Project Tote Bags – IKAN Group

By Annie Su, Jessica Xie and Anjana Sridharan

For this subject, we were located in Yogyakarta, Indonesia where we had the opportunity to experience and challenged ourselves in many ways to develop skills in a cross-cultural collaboration with Vital Strategies; an NGO who envision a world where every person is protected by a strong public health system. Our focus was to research the public health challenges and the influence of smoking at Kampeong Code and propose one design solution.

screen-shot-2017-02-11-at-11-16-26-amSu, A. 2017, Draft Sketches

Our proposal and focus was on children and how much they were affected by the strong smoking culture in Indonesia. It was a culture shock to a lot of us as we have observed so many people smoking, and it concerned us that the children were influenced to pick up the habit too. We wanted to involve the kids in our project, and to create more exposure and bring light to this situation.

Our comic personifies a health consequence of smoking, both educating and metaphorically warning the audience that smoking will have grave consequences both on themselves and the people around them.

Our initial ideas consisted of a mural, finger painting or hand prints involving children, t-shirts, tote bags & book covers with a comic strip of an anti-smoking story on them.

From multiple feedback sessions, we decided to think about who else was affected by smoking. It was brought to our attention the alarming percentage of gender specific smokers (men 68%, women 4%) Yet many women as well as children are still affected by passive smoking. Because of this, we wanted to create something that would involve both children and women. We decided to print tote bags with an anti-smoking comic strip for women to use and to organize a workshop for the children to join in with the printing.

screen-shot-2017-02-11-at-11-19-39-amSu, A. 2017, First initial Comic Strip Illustrations

For our comic design, we initially wanted to reflect the way smoking can deteriorate one’s health and also shock the viewer to refrain from smoking. Through research we discovered many negative effects smoking has on an individual’s body, particularly the way it can affect the smokers lungs. We decided to create a simple design because of time constraints but also because we wanted the message to be bold and clear to understand. The comic style is used as we didn’t want to create gory images as there would be young children working with us. We also chose to use the colours red, blue, yellow, and grey to coincide with the Vital Strategies’ Show Your True Colors campagin.

After some thought and a discussion with the members of Vital Strategies, we decided to refine our comic to make the message clearer.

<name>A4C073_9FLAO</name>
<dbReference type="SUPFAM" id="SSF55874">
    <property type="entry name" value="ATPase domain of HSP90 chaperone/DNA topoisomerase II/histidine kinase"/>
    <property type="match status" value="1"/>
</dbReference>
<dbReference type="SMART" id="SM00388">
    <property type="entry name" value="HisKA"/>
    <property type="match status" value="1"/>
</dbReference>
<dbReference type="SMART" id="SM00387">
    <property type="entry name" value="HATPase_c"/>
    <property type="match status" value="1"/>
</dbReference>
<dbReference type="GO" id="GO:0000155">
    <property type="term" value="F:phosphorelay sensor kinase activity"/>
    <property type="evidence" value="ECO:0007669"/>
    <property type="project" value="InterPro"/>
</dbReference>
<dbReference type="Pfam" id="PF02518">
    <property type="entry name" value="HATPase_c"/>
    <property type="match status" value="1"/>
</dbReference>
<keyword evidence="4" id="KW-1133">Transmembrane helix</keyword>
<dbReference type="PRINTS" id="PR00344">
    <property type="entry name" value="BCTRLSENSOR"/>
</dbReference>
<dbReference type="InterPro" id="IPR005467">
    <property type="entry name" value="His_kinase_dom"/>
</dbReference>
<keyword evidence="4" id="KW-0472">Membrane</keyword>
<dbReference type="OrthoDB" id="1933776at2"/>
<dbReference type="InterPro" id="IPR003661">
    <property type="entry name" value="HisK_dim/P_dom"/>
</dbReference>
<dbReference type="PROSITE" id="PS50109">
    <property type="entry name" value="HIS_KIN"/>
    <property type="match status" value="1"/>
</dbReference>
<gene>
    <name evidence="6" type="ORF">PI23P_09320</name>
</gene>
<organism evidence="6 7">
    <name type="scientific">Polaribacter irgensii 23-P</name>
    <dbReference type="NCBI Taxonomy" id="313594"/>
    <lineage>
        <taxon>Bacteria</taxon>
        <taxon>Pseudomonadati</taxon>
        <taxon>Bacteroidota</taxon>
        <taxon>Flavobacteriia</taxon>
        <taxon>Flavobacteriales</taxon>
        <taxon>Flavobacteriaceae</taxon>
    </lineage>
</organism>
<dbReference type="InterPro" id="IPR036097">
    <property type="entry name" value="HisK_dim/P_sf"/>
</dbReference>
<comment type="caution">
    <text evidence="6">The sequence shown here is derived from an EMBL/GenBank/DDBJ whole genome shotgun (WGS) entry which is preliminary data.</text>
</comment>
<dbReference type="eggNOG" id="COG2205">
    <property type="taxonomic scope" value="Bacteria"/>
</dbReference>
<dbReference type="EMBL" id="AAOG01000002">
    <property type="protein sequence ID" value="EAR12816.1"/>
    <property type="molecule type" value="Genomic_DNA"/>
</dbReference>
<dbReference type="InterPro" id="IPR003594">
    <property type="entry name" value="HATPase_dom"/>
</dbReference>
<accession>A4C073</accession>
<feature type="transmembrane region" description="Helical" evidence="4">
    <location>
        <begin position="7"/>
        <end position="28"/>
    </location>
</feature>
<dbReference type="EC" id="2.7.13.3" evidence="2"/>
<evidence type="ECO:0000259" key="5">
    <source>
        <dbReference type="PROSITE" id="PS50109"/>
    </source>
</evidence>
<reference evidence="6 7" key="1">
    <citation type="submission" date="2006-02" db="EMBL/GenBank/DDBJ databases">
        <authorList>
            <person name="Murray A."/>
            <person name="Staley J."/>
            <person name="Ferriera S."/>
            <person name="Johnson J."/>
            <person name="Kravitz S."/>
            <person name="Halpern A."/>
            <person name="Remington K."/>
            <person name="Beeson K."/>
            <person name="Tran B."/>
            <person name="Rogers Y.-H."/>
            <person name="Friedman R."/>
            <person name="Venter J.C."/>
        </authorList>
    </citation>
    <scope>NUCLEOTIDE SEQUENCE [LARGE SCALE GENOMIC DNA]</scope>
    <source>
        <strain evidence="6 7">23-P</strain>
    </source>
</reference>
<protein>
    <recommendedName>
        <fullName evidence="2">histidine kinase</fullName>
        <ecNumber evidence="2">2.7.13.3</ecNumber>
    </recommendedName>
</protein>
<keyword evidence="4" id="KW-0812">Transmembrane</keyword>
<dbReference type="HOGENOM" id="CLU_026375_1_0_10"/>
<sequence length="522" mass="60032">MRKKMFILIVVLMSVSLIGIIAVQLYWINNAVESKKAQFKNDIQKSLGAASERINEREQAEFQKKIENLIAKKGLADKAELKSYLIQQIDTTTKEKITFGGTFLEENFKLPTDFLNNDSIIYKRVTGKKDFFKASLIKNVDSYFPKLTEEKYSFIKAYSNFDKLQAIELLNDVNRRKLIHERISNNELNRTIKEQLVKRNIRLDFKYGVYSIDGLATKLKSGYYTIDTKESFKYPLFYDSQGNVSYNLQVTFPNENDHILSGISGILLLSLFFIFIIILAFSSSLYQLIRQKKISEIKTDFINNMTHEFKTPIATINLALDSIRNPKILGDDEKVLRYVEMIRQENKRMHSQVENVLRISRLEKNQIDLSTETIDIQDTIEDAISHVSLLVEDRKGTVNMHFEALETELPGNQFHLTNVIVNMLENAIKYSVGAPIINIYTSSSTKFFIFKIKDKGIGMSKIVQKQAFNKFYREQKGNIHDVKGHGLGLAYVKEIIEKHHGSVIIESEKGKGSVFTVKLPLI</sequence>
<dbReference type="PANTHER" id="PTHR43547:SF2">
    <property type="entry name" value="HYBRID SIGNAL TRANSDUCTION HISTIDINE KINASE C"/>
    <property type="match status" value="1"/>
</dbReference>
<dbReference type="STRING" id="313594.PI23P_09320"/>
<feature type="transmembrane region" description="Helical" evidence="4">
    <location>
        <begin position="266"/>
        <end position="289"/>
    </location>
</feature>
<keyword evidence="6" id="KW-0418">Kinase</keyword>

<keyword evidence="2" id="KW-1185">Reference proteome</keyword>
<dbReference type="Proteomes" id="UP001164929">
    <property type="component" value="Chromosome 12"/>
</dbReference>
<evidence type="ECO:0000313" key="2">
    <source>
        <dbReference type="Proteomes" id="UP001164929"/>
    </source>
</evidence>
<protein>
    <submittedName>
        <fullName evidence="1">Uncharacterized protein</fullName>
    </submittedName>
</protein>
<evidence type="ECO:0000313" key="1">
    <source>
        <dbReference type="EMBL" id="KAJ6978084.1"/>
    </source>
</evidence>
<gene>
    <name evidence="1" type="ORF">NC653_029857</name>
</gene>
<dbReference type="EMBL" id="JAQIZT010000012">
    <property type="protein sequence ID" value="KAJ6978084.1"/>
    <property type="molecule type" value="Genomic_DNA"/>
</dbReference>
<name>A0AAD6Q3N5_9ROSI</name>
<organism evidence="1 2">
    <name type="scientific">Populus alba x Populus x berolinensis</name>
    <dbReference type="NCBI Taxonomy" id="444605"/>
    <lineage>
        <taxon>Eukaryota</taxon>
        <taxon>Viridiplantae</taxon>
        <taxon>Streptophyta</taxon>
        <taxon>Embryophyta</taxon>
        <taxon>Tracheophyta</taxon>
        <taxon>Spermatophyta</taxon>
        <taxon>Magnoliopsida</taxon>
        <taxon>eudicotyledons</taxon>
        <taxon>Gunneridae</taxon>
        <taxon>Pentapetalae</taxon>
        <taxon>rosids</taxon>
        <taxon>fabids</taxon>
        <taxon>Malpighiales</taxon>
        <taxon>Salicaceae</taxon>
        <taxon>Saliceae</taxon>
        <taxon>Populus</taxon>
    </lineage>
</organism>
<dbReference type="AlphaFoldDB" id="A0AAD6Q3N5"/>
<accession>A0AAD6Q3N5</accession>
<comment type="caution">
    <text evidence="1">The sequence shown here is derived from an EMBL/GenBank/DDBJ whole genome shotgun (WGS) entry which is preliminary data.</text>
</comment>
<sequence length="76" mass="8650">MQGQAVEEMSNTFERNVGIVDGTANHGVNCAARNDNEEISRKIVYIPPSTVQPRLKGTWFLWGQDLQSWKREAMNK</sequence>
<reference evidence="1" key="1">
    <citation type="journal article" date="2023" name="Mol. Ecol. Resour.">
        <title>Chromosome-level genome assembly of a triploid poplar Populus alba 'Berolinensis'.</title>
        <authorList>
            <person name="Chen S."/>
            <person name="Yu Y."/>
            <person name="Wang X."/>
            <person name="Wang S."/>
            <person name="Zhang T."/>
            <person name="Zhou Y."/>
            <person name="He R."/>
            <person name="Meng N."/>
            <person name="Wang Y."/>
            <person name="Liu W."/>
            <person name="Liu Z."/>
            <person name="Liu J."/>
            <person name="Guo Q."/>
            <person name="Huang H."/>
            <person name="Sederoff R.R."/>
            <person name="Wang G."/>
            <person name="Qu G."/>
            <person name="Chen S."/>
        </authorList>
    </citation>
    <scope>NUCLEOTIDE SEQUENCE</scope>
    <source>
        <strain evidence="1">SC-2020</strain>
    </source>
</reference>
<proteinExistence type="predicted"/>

Screen Shot 2017-02-11 at 11.19.48 am.pngSu, A. 2017, Final Comic Strip Illustrations

Screen Shot 2017-02-11 at 11.39.56 am.png

Sridharan, A. 2017, Mockup of Tote Bags

The first panel of the comic reads, “Jangan Sakiti Kami!!” which translates to “Don’t Hurt Us!!” showing the first stage of a smoker’s lung when they start the habit of smoking. They start to be affected by harmful chemicals from cigarettes.

Our comic strip’s second panel reads, “Kamu Baik-Baik Saja??” meaning “Are you ok??”, shows the next stage of a smoker’s lung. Where one’s lung starts showing signs of serious health-hazards making it harder to breathe and even trigger asthma.

The third panel reads, “Jangan Tinggalkan Aku!!” translating to “Don’t Leave Me!!” showing the third stage of a smoker’s lung where one lung gives up and starts to collapse leaving the one single lung to support it’s owner.

Our final comic square “Berhentilah Merokok!!” meaning “Stop Smoking” presents the very last stage of the smoker’s lungs where they lose a lung due to continuous smoking and ignoring the signs and symptoms.

We held a printing workshop with the kids and it got a little out of hand as paint went everywhere and the children printed wherever they want, even on the newspapers, and our hands. Even so, the printed totes still share our anti-smoking message through the campaign hashtags that are written on the bottom of the bag. The mothers of the children also got involved and created some totes for themselves and everyone had a great time.

18_Kids.JPGSu, A. 2017, Wood Block Printing Workshop with the children.

33_Kids.jpgSu, A. 2017, Wood Block Printing Workshop with the children.

19_Kids.JPGSu, A. 2017, Wood Block Printing Workshop with the children.
Through our time working on this campaign we realised that it is very hard for Indonesians to reject smoking as it is ingrained into their culture just like drinking alcohol is ingrained in the Australian culture. We as outsiders may look in and not understand why they would purposely harm themselves but they would think the same of us with our drinking. This anti-smoking movement may be happening at the moment however it will take many years before it becomes common for smoking to be seen as negative in Indonesia.

34_Kids.JPGSu, A. 2017, Completed Tote Bags

36_Kids.JPG
Su, A. 2017, IKAN group

Bibliography:

80 Million a Day 2009, television program, Foreign Correspondent, ABC TV, Sydney, 1
September
From Age 2 to 7: Why Are Children Smoking in Indonesia? 2011, television program, ABC
News, ABC TV, New York City, 9 September
Dhumieres, M. n.d., ‘The number of children smoking in Indonesia is getting out of control’,
Global Post, PRI, viewed 7 February 2017, <https://www.pri.org/stories/number- children-smoking-indonesia-getting-out-control>.
Sudiarno, T. 2015, ‘Kampung code: A colorful urban corner’,   The Jakarta Post, 11
August, viewed 5 February 2017, <http://www.thejakartapost.com/news/2015/08/11/ kampung-code-a-colorful-urban-corner.html>.

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